Abstract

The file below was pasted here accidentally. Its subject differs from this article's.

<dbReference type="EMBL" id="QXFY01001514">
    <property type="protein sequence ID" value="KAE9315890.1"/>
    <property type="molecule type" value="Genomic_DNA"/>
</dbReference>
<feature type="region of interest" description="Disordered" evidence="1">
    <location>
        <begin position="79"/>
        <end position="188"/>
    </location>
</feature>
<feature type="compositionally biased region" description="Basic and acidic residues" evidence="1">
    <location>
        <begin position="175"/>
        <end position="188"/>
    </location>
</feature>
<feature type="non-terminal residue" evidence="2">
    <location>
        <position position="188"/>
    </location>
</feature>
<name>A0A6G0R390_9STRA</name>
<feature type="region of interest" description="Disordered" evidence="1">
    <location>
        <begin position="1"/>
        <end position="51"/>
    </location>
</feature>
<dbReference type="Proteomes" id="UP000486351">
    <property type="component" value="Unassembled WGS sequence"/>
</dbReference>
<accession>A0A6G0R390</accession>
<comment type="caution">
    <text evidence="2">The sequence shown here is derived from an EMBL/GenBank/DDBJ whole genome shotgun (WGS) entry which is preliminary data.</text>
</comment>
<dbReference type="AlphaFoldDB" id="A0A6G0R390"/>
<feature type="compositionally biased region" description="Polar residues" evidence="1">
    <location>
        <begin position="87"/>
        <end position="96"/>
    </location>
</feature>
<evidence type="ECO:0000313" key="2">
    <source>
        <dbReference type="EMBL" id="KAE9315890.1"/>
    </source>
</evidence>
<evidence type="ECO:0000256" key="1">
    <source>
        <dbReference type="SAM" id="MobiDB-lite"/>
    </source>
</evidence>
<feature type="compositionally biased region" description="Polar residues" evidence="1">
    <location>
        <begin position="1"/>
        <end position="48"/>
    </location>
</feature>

Igneous rocks of the Dora-Maira massif in the Po river headwater region in the Cottian Alps of Piedmont, Italy, are surrounded, and in many places surmounted, by gneiss, marble, and other associated metamorphic rocks of controversial age. The evidence is considered conclusive that the age of the rocks ranges from Permo-Carboniferous to Triassic. Criteria for discrimination of successive periods of metamorphism, including retrograde metamorphism, are reviewed. Carbonatized rocks and phengitic conglomeratic quartzite serve as "metamorphic thermometers" useful locally for discriminating successive periods of metamorphism. Cataclastic effects are also useful for determining time relationships, as are also optical peculiarities of quartz, feldspar, white mica, and biotite in various rocks. It is concluded that the region has been subjected to two major periods of metamorphism, and that the Alpine metamorphism in general was less intensive, and in certain aspects was retrograde compared with the pre-Alpine metamorphism.

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